Conquest: Sexual Violence and American Indian Genocide

Book, 2005, 244 pp
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In Conquest: Sexual Violence and American Indian Genocide, Smith places Native American women at the center of her analysis of sexual violence, challenging both conventional definitions of the term and conventional responses to the problem.

Beginning with the impact of the abuses inflicted on Native American children at state-sanctioned boarding schools from the 1880s to the 1980s, Smith adroitly expands our conception of violence to include the widespread appropriation of Indian cultural practices by whites and other non-Natives; environmental racism; and population control. Smith deftly connects these and other examples of historical and contemporary colonialism to the high rates of violence against Native American women-as a group, the poorest women in the US, and the most likely to suffer from poverty-related illnesses and to survive rape and partner abuse.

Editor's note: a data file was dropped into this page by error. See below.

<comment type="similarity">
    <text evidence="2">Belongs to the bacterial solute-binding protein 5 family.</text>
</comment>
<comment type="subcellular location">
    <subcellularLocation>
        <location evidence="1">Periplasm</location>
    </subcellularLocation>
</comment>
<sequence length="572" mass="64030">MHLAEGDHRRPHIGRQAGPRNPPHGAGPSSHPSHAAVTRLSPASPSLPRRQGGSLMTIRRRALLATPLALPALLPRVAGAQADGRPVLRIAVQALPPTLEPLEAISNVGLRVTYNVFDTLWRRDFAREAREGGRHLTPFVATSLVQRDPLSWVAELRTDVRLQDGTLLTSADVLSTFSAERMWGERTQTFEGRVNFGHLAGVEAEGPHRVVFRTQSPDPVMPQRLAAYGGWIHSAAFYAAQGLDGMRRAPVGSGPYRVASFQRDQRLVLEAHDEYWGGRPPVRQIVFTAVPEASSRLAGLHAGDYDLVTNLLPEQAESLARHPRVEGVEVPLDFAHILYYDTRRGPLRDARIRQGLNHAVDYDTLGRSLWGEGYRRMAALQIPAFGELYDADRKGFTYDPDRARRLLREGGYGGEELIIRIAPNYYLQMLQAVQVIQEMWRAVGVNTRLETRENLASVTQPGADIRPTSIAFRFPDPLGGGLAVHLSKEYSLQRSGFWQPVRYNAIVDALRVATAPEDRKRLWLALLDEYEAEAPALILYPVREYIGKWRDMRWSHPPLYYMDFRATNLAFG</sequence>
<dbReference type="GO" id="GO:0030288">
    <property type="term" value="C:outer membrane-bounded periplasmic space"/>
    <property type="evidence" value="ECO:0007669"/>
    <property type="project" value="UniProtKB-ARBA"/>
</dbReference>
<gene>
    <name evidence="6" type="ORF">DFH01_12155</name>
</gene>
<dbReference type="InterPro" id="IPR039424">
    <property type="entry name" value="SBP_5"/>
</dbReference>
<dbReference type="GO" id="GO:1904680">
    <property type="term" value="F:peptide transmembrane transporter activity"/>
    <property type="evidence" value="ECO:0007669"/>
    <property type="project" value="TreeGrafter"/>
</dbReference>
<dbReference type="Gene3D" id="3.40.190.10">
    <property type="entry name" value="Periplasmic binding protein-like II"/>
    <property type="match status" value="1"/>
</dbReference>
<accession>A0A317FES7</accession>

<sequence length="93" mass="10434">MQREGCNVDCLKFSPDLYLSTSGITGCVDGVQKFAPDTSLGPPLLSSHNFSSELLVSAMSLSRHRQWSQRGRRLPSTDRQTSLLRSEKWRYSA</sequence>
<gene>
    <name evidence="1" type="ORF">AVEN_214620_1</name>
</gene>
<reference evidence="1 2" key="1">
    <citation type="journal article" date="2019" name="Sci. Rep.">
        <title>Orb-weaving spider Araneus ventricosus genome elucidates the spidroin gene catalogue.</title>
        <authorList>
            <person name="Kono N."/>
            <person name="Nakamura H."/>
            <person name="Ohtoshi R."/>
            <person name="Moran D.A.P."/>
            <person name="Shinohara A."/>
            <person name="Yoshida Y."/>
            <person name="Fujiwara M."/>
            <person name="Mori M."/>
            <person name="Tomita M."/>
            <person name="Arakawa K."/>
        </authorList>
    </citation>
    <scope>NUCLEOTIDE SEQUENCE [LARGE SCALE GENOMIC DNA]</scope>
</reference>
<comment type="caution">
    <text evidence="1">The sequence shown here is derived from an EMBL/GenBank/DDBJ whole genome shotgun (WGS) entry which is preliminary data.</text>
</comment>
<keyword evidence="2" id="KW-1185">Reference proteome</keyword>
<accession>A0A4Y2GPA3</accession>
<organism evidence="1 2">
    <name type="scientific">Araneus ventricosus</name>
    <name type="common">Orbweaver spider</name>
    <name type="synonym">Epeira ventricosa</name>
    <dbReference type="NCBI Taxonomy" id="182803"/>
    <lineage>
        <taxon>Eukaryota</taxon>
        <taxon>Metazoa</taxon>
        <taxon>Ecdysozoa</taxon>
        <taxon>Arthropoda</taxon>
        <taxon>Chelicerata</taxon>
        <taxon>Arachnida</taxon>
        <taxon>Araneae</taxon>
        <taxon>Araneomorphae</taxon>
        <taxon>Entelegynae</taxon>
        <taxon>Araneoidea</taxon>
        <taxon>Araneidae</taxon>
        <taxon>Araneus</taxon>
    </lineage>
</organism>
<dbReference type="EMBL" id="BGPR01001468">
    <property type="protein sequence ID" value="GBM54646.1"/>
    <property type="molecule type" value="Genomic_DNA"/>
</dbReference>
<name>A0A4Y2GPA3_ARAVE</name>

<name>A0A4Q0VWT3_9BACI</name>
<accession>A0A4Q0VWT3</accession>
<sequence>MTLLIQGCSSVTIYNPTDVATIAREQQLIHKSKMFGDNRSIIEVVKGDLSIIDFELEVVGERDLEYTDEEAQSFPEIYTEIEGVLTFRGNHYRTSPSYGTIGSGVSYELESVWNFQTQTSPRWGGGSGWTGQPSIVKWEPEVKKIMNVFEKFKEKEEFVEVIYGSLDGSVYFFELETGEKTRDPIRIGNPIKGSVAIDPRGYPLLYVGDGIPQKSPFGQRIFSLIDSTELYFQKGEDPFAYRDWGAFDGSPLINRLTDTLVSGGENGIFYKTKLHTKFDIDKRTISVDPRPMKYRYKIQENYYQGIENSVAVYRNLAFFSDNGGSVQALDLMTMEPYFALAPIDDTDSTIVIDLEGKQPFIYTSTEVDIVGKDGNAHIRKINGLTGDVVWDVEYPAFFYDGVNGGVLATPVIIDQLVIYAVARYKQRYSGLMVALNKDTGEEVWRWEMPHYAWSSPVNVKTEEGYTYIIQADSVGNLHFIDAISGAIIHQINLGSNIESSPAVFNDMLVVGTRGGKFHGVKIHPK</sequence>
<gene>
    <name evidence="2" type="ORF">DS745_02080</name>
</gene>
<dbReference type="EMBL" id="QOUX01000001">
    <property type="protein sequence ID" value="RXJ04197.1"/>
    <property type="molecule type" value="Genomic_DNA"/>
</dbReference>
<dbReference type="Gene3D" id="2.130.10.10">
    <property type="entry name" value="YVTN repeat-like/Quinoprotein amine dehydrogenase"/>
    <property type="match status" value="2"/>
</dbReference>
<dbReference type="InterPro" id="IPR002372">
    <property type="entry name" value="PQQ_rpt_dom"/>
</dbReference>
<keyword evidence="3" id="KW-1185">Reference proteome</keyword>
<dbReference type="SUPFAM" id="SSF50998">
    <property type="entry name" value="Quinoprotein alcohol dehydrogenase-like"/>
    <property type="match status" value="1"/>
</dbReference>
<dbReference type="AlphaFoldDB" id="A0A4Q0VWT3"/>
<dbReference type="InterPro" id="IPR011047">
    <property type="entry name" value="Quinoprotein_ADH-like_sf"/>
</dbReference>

Essential reading for scholars and activists, Conquest: Sexual Violence and American Indian Genocide is the powerful synthesis of Andrea Smith's intellectual and political work to date. By focusing on the impact of sexual violence on Native American women, Smith articulates an agenda that is compelling to feminists, Native Americans, other people of colour, and all who are committed to creating viable alternatives to state-based "solutions."

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